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Portrait, Chief Justice John Roberts
Chief Justice John Roberts
Part 2 of 2

The effect of the Supreme Court's decision on the Medicaid expansion component of the Affordable Care Act was the focus of my previous Part 1 post on the coming Medicaid wars. Since the publication of that piece, two new data points have been added to the mix: (1) a number of Republicans and conservatives have framed an argument that the federal subsidies for purchase of health insurance on exchanges would not be available in states where the federal government is forced to step in because the state refuses to establish an exchange (an interesting side issue is whether such refusal could jeopardize such state's  participation in the "existing" Medicaid program). The argument is that the express language of ACA does not provide for subsidies in federal exchanges, only in state established exchanges. The IRS has already rejected the argument and I am not at all sure who would have standing to to challenge the IRS' ruling. No state or entity would be harmed by the offer of subsidies on federal exchanges so why they would have the right to challenge the decision is not apparent to me. But courts hear cases when they want to. (2) The Congressional Budget Office (CBO) issued a (PDF) revised report considering the effect of the Supreme Court's decision on Medicaid expansion. The CBO concluded that the cost of ACA would be reduced by $89 billion but that 3 million less Americans would have health insurance.

The CBO appears to accept that subsidies can be offered on federal exchanges. The CBO states:

Why are the projected Medicaid and CHIP savings stemming from the Supreme  Court’s decision greater than the projected additional costs of subsidies provided through the exchanges? [...]: With about 6 million fewer people being covered by Medicaid but only about 3 million more people receiving subsidies through the exchanges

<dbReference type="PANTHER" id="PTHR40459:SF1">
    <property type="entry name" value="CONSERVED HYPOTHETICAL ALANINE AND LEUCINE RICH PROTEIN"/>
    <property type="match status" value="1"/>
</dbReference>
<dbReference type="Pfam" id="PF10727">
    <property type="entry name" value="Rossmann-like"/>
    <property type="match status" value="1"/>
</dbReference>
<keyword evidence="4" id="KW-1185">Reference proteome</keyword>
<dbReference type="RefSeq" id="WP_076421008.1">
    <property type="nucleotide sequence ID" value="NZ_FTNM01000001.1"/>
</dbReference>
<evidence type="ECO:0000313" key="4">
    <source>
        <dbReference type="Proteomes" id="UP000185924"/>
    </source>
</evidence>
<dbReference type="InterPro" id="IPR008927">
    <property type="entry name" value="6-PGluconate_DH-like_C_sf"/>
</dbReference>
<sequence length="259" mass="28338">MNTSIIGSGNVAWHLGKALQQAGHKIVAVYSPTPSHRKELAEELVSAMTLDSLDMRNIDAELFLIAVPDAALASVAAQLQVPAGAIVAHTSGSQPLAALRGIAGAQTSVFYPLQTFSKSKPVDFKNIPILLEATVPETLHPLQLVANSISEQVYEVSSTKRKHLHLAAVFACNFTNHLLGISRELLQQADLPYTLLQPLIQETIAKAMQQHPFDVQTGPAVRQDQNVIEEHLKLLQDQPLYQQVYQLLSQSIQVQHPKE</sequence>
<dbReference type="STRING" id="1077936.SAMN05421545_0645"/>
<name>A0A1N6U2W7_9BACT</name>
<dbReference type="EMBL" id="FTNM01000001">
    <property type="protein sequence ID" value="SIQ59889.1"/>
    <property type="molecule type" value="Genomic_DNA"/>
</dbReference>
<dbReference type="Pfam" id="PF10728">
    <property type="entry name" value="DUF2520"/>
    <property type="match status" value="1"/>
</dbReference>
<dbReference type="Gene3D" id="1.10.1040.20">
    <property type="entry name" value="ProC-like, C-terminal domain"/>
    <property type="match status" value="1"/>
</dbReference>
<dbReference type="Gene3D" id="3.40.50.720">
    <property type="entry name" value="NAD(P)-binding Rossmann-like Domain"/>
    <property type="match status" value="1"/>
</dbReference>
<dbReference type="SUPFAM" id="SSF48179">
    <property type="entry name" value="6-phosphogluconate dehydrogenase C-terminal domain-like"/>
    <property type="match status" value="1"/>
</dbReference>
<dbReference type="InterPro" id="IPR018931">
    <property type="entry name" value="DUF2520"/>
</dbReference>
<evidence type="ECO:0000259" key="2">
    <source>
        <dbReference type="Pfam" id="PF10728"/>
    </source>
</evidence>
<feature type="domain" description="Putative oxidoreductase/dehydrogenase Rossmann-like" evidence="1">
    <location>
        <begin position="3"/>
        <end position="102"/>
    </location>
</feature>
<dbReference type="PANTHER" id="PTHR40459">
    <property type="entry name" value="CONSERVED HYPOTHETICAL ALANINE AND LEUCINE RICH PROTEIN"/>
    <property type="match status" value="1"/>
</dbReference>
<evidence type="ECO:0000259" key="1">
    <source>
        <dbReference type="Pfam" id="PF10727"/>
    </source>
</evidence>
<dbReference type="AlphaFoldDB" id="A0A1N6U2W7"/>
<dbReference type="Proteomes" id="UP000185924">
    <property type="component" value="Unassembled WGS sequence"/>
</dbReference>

and about 3 million more people being uninsured, and because the average savings for each person who becomes uninsured are greater than the average additional costs for each person who receives exchange subsidies, the projected decrease in total federal spending on Medicaid is larger than the anticipated increase in total exchange subsidies[.]
The reason for this is not because subsidies can not be offered on federal exchanges, but rather "[o]nly a portion of the people who will not be eligible for Medicaid as a result of the Court’s decision will be eligible for subsidies through the exchanges."

The CBO is constrained by what the laws and regulations say now and can't consider potential additional measures by the federal government. Thus, the CBO writes:

Future legal or administrative actions will probably change the scope of what is possible under the ACA and the Court’s decision; CBO and JCT’s assessments should not be viewed as representing a single definitive interpretation of those possible outcomes.
One of the possibilities is one I suggested in Part 1—that the federal government offer Medicaid expansion through a federal exchange in those states (which appear to fully overlap with those states that are threatening to reject Medicaid expansion) that do not create state exchanges.

I'll explore how this might work on the other side.

(Continue reading on the other side.)